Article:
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Copyright Notice

The materials used in connection with this online course are only for the use of students enrolled in this course for purposes associated with this course and may not be retained or further disseminated. Any copying or further dissemination of these materials may be subject to applicable U.S. Copyright Laws. For questions or more information, please visit the BYU Copyright Licensing Office website.

“Members of the BYU community who willfully disregard this Copyright Policy or the BYU Copyright Guidelines place themselves individually at risk of legal action and may incur personal liability for their conduct. The unauthorized use or distribution of copyrighted material, including unauthorized peer-to-peer file sharing, may subject individuals to civil and criminal liabilities, including actual and statutory damages, costs and fees of litigation, fines, and imprisonment

Violations of the Copyright Policy may result in university disciplinary action including termination of university enrollment or employment.” (Emphasis added. Excerpt taken from the BYU Copyright Policy)

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University Policy - Title IX Statement

Preventing & Responding to Sexual Misconduct

In accordance with Title IX of the Education Amendments of 1972, Brigham Young University prohibits unlawful sex discrimination against any participant in its education programs or activities. The university also prohibits sexual harassment—including sexual violence—committed by or against students, university employees, and visitors to campus. As outlined in university policy, sexual harassment, dating violence, domestic violence, sexual assault, and stalking are considered forms of "Sexual Misconduct" prohibited by the university.

University policy requires all university employees in a teaching, managerial, or supervisory role to report all incidents of Sexual Misconduct that come to their attention in any way, including but not limited to face-to-face conversations, a written class assignment or paper, class discussion, email, text, or social media post. Incidents of Sexual Misconduct should be reported to the Title IX Coordinator at t9coordinator@byu.edu or (801) 422-8692. Reports may also be submitted through EthicsPoint at https://titleix.byu.edu/report or 1-888-238-1062 (24-hours a day).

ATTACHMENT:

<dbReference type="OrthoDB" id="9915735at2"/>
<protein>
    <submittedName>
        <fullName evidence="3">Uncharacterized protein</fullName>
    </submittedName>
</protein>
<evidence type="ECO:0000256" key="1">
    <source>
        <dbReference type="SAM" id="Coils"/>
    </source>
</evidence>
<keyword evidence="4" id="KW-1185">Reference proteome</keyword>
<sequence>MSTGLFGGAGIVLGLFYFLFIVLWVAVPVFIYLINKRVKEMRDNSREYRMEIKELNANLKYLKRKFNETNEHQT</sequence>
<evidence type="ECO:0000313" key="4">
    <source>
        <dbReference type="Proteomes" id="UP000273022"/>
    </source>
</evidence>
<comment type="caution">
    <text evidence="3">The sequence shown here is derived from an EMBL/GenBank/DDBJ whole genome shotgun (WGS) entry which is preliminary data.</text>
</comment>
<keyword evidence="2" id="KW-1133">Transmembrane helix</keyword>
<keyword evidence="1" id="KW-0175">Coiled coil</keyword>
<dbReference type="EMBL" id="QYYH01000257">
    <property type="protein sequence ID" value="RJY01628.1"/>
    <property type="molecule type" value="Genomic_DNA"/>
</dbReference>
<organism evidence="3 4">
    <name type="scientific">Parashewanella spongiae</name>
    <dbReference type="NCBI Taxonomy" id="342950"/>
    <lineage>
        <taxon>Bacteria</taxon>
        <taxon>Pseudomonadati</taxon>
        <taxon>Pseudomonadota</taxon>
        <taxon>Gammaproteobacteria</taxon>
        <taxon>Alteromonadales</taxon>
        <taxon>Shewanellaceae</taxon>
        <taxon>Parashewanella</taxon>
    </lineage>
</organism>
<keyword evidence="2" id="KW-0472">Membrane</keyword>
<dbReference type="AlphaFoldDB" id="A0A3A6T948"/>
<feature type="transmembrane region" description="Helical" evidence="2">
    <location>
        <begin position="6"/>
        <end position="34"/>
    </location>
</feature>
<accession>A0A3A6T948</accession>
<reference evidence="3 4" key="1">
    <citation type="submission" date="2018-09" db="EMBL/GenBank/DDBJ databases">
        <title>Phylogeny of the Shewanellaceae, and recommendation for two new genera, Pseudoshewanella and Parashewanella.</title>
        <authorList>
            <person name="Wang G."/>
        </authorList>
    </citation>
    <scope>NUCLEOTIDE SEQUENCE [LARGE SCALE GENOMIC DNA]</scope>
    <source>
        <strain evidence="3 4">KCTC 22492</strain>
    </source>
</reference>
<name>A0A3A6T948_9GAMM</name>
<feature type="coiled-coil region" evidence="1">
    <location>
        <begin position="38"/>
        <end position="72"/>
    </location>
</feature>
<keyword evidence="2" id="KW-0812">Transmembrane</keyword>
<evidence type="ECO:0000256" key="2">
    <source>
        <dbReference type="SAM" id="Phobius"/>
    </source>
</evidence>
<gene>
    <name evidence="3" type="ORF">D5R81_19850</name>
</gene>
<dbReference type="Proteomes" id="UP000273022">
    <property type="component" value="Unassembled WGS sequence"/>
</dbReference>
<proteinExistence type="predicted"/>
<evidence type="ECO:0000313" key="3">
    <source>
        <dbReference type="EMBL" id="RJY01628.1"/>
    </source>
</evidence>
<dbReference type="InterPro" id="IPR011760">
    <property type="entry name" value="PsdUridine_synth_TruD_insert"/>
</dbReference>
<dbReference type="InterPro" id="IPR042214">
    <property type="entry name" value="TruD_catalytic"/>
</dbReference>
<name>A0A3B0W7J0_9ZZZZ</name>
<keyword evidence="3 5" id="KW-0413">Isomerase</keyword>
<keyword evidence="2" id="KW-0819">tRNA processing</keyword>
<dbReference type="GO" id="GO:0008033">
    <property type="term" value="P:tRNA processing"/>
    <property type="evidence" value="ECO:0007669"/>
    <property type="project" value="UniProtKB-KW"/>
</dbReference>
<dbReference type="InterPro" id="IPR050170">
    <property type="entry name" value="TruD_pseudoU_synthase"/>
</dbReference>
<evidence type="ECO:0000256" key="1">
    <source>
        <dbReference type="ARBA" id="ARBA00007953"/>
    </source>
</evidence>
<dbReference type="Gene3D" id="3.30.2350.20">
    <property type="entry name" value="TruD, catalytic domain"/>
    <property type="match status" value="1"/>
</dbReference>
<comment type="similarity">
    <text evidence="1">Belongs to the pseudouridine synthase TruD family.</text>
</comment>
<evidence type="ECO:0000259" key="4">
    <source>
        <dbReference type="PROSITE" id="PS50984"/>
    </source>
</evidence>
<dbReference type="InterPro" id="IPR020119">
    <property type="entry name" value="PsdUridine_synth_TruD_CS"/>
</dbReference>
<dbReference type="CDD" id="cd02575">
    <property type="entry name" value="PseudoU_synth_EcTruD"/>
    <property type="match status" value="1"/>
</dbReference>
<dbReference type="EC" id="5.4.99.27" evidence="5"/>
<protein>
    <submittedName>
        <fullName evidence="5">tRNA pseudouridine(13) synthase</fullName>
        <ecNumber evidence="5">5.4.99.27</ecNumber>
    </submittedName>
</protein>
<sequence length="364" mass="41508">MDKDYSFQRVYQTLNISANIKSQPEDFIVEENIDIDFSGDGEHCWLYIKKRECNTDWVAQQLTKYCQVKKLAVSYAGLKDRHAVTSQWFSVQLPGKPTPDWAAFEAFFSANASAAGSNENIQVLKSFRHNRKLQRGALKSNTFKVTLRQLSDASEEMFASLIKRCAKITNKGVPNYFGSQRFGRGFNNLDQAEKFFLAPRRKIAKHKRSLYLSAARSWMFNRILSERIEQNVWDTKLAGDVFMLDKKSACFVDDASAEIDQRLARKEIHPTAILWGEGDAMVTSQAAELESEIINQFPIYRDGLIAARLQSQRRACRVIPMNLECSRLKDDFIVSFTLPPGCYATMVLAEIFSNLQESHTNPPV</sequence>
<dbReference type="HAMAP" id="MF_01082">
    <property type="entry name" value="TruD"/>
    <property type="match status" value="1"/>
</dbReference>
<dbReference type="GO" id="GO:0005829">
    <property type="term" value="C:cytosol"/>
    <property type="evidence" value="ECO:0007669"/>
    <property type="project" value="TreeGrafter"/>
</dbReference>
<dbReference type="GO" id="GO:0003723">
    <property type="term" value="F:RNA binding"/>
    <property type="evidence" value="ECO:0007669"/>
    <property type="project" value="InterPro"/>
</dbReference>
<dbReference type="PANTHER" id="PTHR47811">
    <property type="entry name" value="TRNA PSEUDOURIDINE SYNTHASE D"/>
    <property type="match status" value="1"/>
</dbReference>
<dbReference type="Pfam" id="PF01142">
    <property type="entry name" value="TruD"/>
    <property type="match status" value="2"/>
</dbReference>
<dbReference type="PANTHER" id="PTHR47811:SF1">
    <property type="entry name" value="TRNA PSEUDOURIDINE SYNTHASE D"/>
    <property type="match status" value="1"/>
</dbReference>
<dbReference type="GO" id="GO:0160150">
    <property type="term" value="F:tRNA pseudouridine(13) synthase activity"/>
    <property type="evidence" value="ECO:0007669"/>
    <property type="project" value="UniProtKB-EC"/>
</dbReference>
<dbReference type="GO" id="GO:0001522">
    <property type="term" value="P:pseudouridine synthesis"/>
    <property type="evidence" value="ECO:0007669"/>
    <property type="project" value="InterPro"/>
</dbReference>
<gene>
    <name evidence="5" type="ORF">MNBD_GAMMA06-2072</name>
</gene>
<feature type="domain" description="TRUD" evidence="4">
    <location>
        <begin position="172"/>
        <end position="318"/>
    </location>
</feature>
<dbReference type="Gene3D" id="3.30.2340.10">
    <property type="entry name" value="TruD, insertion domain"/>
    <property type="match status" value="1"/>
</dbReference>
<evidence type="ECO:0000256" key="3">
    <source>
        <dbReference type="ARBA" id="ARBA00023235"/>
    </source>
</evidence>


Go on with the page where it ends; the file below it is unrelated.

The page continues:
BYU offers confidential resources for those affected by Sexual Misconduct, including the university’s Victim Advocate, as well as a number of non-confidential resources and services that may be helpful. Additional information about Title IX, the university’s Sexual Misconduct Policy, reporting requirements, and resources can be found at http://titleix.byu.edu or by contacting the university’s Title IX Coordinator.

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Accessibility Notice

BYU is committed to providing a working and learning atmosphere which reasonably accommodates persons with disabilities who are otherwise qualified to participate in BYU's programs and activities. In this spirit, BYU Independent Study aspires to improve web accessibility for users. While not required by law, the Web Content Accessibility Guidelines (WCAG) 2.0 Levels A and AA provide a wide range of helpful recommendations to make Web content more accessible. BYU Independent Study strives to apply WCAG 2.0 recommendations where feasible, but may deviate from any recommendations that would result in an undue hardship to BYU Independent Study or alterations to program and course content and objectives. If you have questions about accessibility, or if you need to report problems with any accessibility features please see our Accessibilities and Accommodations Web Page.